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Artistic swimmers in competition with the quote "we are headstrong"

Most Canadians would not consider artistic swimming (formerly synchronized swimming) a contact sport. But ask an athlete or coach, and they will tell you it can get pretty intense.

“Especially in the team events, there are athletes in very close proximity, performing fast, explosive choreography,” explains Jackie Buckingham, Chief Executive Officer of Canada Artistic Swimming. “Spectators don’t necessarily see it, but there’s a lot of contact below the surface, with arms and legs moving around quickly and with tremendous power. Concussions are an issue we’ve been dealing with for years and we’re starting to make some really important breakthroughs.”

Buckingham says Canada Artistic Swimming has had a national concussion protocol in place since 2009. It has been updated several times based on reviews of concussion events and new research. A big part of the challenge is that athletes are put in very unique situations.

“They’re underwater and upside down in a hypoxic state (low levels of oxygen in the blood),” notes Buckingham. “That creates different kinds of risk for our athletes and also affects policies like ‘Return to Sport.’ There are pretty standard RTS protocols available for ‘typical’ sport situations but we’re far from typical.”

Canada Artistic Swimming has relied on leading Canadian resources and some innovative research to build one of the most progressive concussion prevention programs in the country. Starting with the Canadian Guideline on Concussion in Sport developed by Parachute, Canada Artistic Swimming has developed a comprehensive national package that features Return to Sport guidelines, educational materials targeting athletes, coaches and parents, along with a range of resources offered through an online hub hosted by the Sport Information Resource Centre (SIRC).

The SIRC site has become the “go to” destination for concussion research, tips and tools. With financial support from Sport Canada, the hub features the latest Canadian and international research as well as a suite of templates and sample products to help sport organizations at any level.

At the heart of awareness efforts are the “4 Rs” that give clear direction to everyone involved in sport –

1) Recognize the signs and symptoms of a concussion;
2) Remove the athlete from the game or practice;
3) Refer the athlete to a healthcare professional; and
4) Return to school and then to sport based on the recommendations of a physician.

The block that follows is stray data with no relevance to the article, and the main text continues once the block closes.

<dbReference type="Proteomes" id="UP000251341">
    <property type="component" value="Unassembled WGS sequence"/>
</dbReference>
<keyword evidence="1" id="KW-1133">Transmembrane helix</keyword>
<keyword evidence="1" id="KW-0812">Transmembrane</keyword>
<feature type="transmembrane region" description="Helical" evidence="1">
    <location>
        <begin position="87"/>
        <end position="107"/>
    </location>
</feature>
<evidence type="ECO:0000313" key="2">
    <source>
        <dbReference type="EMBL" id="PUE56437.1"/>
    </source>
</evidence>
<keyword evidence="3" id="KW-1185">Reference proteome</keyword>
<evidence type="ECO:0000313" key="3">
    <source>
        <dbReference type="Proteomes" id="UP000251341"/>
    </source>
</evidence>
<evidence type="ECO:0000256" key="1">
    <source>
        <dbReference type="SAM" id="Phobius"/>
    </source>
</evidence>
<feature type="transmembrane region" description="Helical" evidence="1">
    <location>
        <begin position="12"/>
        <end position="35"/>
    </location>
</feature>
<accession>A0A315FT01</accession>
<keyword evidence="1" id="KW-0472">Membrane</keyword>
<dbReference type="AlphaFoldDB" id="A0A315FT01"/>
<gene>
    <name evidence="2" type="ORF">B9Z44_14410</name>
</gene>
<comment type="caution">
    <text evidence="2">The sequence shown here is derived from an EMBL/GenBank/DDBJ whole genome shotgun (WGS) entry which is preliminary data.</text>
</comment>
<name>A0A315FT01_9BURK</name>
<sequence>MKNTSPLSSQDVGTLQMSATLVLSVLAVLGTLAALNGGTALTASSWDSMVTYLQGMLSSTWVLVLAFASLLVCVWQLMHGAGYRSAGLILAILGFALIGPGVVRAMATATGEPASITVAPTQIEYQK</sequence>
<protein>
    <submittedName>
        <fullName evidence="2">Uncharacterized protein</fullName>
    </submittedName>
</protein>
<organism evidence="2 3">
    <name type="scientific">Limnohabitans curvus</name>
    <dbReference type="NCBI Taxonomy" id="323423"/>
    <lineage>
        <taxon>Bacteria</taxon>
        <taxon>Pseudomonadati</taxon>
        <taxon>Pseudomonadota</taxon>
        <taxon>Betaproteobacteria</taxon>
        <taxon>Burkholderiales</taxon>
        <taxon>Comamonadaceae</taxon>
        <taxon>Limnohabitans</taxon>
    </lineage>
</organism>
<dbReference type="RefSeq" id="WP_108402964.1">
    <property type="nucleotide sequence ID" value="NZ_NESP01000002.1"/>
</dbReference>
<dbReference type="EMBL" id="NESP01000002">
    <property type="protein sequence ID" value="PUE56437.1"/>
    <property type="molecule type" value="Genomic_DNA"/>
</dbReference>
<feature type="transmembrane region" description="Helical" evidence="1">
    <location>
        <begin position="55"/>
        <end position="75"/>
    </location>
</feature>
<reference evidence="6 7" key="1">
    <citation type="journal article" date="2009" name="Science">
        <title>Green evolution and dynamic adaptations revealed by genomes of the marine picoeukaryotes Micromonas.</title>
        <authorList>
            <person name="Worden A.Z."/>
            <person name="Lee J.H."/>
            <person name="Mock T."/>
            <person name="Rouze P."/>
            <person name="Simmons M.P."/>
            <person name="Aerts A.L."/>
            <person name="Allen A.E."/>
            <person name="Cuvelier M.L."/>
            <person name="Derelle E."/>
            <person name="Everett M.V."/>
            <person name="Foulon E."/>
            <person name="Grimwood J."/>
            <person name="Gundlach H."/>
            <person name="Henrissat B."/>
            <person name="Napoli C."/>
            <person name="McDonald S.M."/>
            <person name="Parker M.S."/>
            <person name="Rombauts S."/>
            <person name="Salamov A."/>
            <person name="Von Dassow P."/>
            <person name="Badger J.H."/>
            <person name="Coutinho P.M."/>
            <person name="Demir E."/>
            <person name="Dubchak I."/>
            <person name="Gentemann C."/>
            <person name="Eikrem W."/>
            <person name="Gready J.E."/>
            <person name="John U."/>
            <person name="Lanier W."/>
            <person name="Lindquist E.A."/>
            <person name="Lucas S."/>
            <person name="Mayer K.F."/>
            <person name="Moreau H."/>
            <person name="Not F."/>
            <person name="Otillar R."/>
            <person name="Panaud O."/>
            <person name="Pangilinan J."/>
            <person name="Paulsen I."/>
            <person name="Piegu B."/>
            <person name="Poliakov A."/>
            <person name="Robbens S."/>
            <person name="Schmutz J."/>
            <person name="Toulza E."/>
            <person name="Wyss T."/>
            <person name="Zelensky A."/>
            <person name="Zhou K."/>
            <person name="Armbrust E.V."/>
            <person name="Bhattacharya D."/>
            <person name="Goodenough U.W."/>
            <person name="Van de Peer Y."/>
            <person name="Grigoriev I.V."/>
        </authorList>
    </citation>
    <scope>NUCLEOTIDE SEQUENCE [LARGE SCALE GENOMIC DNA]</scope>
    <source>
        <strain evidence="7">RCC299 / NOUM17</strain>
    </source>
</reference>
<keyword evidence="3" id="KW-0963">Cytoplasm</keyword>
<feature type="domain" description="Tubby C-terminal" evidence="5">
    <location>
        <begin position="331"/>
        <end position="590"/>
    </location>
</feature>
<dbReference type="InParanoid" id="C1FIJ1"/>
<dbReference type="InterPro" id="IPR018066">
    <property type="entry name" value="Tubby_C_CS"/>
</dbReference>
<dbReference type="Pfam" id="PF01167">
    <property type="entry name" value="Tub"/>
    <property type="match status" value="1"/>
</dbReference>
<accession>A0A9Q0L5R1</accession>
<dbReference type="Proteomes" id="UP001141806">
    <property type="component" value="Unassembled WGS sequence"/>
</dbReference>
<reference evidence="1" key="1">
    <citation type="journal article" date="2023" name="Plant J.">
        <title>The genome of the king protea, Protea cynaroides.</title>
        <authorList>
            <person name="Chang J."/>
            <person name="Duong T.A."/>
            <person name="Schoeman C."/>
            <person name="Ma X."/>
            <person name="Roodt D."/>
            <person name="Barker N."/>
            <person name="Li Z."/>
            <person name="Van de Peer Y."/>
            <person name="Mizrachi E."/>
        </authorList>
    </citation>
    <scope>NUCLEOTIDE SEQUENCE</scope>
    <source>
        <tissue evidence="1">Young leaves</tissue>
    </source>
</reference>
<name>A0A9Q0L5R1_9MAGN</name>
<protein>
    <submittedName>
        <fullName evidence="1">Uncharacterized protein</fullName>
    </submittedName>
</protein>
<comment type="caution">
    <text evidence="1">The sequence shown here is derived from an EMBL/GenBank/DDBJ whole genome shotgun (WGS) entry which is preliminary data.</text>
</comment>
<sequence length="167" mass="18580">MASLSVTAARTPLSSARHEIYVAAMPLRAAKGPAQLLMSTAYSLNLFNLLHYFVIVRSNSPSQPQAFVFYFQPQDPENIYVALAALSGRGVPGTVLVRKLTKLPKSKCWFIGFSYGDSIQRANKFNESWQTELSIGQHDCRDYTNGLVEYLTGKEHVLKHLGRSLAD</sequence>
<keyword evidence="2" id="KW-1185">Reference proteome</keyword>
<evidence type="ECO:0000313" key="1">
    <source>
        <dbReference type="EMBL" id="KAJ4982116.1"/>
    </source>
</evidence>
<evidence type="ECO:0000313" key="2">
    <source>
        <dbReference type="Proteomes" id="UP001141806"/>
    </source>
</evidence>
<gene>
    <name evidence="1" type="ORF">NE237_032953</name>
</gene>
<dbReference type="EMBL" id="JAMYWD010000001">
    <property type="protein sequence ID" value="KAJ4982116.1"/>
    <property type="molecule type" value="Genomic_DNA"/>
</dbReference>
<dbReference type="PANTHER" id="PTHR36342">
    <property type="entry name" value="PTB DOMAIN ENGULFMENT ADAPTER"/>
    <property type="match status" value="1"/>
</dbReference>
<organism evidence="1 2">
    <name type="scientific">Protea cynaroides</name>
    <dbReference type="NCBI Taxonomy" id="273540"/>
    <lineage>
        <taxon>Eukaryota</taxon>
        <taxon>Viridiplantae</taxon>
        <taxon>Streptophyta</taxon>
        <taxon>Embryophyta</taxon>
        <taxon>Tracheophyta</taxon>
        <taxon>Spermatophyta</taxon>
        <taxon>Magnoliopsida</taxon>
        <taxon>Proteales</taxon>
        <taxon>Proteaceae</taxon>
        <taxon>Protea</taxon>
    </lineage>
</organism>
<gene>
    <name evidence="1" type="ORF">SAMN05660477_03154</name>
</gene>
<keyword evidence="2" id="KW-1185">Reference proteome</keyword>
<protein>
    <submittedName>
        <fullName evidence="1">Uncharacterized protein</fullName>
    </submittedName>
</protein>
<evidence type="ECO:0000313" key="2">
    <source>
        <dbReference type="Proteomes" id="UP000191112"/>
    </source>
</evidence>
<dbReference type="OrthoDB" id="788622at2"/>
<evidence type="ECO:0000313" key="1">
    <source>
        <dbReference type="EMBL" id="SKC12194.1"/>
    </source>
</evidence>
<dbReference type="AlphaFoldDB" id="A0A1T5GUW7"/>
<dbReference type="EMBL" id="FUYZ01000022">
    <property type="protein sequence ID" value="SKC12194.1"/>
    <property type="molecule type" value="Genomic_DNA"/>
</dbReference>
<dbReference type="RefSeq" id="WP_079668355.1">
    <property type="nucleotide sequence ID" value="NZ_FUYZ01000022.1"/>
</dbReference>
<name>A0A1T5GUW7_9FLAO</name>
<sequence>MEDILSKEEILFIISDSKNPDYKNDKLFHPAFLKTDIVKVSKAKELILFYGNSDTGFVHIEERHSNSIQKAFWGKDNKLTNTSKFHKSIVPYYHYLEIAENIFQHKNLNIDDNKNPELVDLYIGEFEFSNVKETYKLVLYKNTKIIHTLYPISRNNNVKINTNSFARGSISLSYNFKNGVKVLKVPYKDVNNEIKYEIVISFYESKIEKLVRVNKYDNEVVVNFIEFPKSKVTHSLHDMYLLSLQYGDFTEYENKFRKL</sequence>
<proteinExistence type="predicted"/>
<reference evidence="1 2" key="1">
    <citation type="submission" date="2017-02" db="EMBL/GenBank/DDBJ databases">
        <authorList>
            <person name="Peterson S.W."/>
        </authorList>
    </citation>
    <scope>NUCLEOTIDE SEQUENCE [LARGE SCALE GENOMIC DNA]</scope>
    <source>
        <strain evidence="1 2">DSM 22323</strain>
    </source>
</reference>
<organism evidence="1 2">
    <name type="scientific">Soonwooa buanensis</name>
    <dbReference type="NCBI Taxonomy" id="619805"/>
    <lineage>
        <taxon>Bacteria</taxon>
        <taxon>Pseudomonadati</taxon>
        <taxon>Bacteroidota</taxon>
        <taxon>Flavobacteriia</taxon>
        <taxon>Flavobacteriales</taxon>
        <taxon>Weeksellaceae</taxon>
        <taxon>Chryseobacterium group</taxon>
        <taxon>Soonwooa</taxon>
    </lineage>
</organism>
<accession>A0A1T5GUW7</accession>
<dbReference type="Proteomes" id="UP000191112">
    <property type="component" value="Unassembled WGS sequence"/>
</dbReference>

On the research side, an injury tracking program has been set up in Ontario through a collaboration between Ontario Artistic Swimming and Laura McClemont Steacy, a PhD candidate from the University of Toronto. Now in its second full season, the program records the number and type of athlete injuries as well as information on the context (i.e. the when, where, and how of each injury). By monitoring injuries, including concussions, Canada Artistic Swimming can start to identify programming changes that could enhance athlete safety.

“The data has begun to point to links between concussion risks and the time of day, the time of the year, the particular point in a training plan, and even whether it’s the start or the end of a practice session,” says Buckingham. “Armed with this knowledge, we can be proactive in making changes to the training program to avoid putting our athletes in situations where they’re at greater risk of concussion.”

Canada Artistic Swimming will soon roll out an updated national concussion management protocol and policy with the goal of having it endorsed and used by all of its provincial and territorial associations. All of the material, including a suite of educational resources, will be available on its website.


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This blog is part of SIRC’s #HeadstrongCanada concussion awareness, prevention and management campaign. The campaign features tools, resources, and best practices in managing and preventing concussions in sport in Canada. Developed in partnership with Sport Canada, Public Health Agency of Canada and other organizations, the toolkit offers credible information and templates recognized by stakeholders throughout the sport system.

Check out the concussion website for concussion information and tools to help your sport be concussion smart. For concussion information directly to your inbox, sign up for SIRC’s concussion newsletter.

About the Author(s)

Derek Johnston is the President of Face Value Communications Inc. Over the last 20 years, Face Value has supported more than 20 different national and multi-service sport organizations with strategic communications advice, facilitation and executive coaching. As a volunteer, Derek has served on Team Canada Mission Staff at multiple Major Games in places like Australia, Malaysia and the UK, and has coached soccer and triathlon for a total of 25 years.

Peter Morrow is SIRC’s Communications Specialist, leading the dissemination of SIRC’s research, information and resources into the sport community level. He is a multi-sport athlete involved in soccer, hockey, golf and tennis.

The information presented in SIRC blogs and SIRCuit articles is accurate and reliable as of the date of publication. Developments that occur after the date of publication may impact the current accuracy of the information presented in a previously published blog or article.